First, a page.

Game five of the ALCS at Fenway last night started as another downer for the hometown crowd and stayed that way right up till the seventh inning. In true Red Sox style, the team finally pulled it together when Big Papi finally let loose with a three run homer beginning the rally which put them back in the running. As the clock struck midnight, it was the bottom of the ninth and both teams were even at seven runs. The first two Boston batters failed to get on base and Kevin Youkilis stepped to the plate. After numerous foul balls, Youk made it to second on an error. Jason Bay followed but the Rays pitcher purposefully walked him. Next up, J.D. Drew slammed it into the field where it plopped to the ground behind the center fielder. As soon as the ball made contact with the bat, Youkilis ran for all he was worth then rounded third base to cross the plate for the win that kept the dream alive.

As I mentioned in an earlier post, this Boston Ball Club plays better with their backs against the wall. It would be a miracle for any team to come back from a 3-1 deficit. But this group has proven that miracles can and do come true. Game six takes place tomorrow back at Tropicana Stadium and just like last night, it’s do or die for the Sox. So once again I’ll remind you, keep the faith.

Wednesday, October 15, 2008


In 2004 the Red Sox were down 3-0 against their biggest rival, the Yankees, in the ALCS and came back to make history by breaking the dreaded “Curse of the Bambino”. In 2007 they were down 3-1 against the Indians and came back to see another World Series Championship. So, am I worried? You bet. But I’m holding tight to the old adage, “when the going gets tough, the tough get going,” and as history has proven, the Red Sox play harder when their backs are against the wall.

As the Rays clinched another victory against the Red Sox at Fenway Park last night with a huge 13-4 point lead, the faithful Beantown fans tried to keep the hope alive. No easy task considering the way the Rays offense hit them out of the park time and time again and the Red Sox batters couldn’t seem to get any distance on the ball. With an off day to regroup, the series swings back into action Thursday night in Boston. Down 3 games to 1, the Sox are on the cusp of losing it all. But this team is used to being the underdog and if a comeback is at all possible, the Red Sox are the ones to pull it off. Keep the faith.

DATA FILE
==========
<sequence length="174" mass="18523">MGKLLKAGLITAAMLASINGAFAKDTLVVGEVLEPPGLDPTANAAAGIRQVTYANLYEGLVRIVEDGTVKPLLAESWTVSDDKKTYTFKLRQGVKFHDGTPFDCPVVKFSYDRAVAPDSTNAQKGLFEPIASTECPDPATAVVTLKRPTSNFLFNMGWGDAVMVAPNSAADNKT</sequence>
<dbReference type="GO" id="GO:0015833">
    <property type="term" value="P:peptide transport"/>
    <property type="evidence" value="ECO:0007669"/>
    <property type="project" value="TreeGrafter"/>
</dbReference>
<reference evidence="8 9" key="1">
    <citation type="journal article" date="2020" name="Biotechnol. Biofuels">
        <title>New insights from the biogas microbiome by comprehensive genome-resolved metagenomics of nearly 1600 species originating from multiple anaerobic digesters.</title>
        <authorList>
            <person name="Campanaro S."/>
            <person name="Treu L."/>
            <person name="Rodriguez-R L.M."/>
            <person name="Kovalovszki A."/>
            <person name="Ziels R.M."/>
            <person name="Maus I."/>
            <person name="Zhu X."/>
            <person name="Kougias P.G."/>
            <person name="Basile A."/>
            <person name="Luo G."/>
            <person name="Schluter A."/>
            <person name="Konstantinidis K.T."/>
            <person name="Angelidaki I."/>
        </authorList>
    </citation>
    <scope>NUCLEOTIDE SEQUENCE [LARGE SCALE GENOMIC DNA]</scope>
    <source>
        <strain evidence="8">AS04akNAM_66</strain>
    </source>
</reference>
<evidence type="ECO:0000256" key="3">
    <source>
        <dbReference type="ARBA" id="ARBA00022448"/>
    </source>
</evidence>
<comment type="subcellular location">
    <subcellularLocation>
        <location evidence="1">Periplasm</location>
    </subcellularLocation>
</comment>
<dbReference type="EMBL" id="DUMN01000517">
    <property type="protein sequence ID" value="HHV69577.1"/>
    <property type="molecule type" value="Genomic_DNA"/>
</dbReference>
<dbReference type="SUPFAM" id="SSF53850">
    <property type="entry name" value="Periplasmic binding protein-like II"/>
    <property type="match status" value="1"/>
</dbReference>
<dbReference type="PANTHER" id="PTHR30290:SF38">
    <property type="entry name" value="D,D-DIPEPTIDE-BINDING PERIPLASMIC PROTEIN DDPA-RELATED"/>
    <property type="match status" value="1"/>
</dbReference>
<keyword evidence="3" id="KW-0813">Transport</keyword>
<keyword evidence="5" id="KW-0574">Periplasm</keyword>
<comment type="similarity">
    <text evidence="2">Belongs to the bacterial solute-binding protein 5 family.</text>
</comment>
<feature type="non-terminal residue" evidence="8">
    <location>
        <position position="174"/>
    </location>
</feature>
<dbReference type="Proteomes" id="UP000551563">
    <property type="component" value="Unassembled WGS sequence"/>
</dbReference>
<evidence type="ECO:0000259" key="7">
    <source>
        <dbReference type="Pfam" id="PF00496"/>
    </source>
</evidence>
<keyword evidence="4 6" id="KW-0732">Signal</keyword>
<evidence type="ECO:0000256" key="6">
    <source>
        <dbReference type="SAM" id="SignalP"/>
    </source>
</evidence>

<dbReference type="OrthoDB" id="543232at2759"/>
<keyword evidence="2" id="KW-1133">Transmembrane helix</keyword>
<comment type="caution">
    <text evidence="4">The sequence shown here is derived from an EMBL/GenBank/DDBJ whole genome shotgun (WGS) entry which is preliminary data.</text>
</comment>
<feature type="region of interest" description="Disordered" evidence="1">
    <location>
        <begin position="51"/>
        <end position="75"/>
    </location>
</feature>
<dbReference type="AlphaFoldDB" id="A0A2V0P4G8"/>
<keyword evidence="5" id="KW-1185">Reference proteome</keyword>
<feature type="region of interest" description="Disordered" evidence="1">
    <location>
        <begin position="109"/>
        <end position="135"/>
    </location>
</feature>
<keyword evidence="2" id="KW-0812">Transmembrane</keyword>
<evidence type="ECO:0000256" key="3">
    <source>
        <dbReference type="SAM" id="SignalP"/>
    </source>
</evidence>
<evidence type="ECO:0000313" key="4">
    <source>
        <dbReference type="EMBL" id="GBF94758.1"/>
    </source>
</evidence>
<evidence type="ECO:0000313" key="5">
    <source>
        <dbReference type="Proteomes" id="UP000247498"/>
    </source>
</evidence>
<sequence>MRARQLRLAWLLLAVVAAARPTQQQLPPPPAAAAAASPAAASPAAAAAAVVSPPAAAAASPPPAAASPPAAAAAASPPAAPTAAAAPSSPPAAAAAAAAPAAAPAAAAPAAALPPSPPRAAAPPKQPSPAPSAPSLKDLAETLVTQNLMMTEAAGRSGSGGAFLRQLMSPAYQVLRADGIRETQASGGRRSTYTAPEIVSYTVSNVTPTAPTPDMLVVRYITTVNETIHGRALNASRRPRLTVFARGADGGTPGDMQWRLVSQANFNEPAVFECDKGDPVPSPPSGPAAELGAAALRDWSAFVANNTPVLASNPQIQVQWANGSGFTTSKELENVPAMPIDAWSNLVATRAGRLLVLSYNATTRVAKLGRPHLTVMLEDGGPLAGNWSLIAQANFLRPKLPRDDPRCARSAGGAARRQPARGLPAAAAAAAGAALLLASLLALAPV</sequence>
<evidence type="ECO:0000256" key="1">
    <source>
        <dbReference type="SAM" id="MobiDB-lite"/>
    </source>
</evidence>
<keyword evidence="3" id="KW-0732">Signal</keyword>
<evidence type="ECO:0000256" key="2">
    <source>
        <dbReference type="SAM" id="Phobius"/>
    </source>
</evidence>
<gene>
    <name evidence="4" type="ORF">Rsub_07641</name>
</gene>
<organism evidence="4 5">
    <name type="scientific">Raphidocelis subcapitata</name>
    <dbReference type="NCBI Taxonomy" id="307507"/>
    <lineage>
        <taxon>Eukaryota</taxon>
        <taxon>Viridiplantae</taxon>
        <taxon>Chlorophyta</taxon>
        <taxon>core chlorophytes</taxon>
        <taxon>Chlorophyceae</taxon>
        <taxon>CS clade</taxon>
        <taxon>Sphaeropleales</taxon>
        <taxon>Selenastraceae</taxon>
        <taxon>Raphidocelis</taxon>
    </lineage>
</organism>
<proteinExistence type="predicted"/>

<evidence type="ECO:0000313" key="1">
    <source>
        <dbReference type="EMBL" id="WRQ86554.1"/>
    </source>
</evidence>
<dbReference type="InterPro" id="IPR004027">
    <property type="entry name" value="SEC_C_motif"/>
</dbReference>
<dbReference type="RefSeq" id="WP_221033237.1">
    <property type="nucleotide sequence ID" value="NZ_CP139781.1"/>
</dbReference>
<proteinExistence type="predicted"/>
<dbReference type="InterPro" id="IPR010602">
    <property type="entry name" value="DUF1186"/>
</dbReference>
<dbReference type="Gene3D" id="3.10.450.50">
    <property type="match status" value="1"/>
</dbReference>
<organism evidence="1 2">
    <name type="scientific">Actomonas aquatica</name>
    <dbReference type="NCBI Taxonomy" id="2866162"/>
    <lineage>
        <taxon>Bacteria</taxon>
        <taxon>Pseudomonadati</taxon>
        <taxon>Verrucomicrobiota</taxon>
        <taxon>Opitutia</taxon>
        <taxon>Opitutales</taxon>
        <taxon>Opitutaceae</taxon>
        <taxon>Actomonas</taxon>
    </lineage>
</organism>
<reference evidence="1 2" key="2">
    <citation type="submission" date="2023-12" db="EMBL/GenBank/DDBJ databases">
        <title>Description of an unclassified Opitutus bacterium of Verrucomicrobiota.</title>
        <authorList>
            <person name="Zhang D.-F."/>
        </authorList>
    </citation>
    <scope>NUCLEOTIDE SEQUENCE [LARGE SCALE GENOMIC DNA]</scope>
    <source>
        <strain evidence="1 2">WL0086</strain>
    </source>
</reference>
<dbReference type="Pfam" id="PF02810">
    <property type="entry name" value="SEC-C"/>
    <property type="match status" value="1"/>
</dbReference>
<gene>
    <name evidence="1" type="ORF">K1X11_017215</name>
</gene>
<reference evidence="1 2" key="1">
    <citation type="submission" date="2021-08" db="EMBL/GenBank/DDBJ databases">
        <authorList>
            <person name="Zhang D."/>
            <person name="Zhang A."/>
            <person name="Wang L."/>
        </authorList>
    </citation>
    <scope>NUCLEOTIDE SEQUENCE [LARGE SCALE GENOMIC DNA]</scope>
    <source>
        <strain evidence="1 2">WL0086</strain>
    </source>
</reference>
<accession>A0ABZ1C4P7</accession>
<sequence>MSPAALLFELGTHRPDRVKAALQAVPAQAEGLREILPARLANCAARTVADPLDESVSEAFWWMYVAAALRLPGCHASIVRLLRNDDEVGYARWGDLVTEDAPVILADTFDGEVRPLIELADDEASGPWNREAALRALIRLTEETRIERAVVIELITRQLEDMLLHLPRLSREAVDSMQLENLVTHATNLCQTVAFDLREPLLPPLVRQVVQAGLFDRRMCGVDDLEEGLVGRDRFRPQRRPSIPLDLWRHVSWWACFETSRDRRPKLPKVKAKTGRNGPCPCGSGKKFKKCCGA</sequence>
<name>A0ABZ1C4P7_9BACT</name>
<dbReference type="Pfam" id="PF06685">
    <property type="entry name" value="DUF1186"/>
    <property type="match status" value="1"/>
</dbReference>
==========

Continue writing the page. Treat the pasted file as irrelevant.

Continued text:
Tuesday, October 14, 2008

Cream, No Sugar

Yes, you got that right; the Red Sox got creamed last night with a final score of 9-1. While the Rays hit one ball after another over the Green Monster, the hometown favorites could barely connect. It was a sad day in Mudville as Haverhill native, Rocco Baldelli, playing for the opposition, hit another homer, bringing in three more runs for the Rays. With his little brother enjoying the action from the visitor’s dugout, Baldelli mentioned the thrill of playing in the park he idolized as a child. Unfortunately, for the Boston Ball Club, he played Fenway from the wrong side of the field.

Even BoSox power hitters couldn’t seem to get the job done last night. Designated Hitter, David Ortiz, seems to have lost his touch as of late, and last night the rest of the team followed suit. But hey, I’m an optimist, and everyone has an off day now and then. Tonight’s game will take place under the lights at Fenway and with a little luck and a lot of hard work, the Sox will play like the World Champs they are. It ain’t over till it’s over, or until Big Papi swings; whichever brings in the winning run.

Monday, October 13, 2008

The National League

Okay, just a quickie today. I didn't watch the game last night, but I've read the Dodgers won on their home turf 7-2 against Philadelphia. Phillies are still up two games to one for the best four out of seven. Game four will again take place in L.A. at 8:22 on FOX.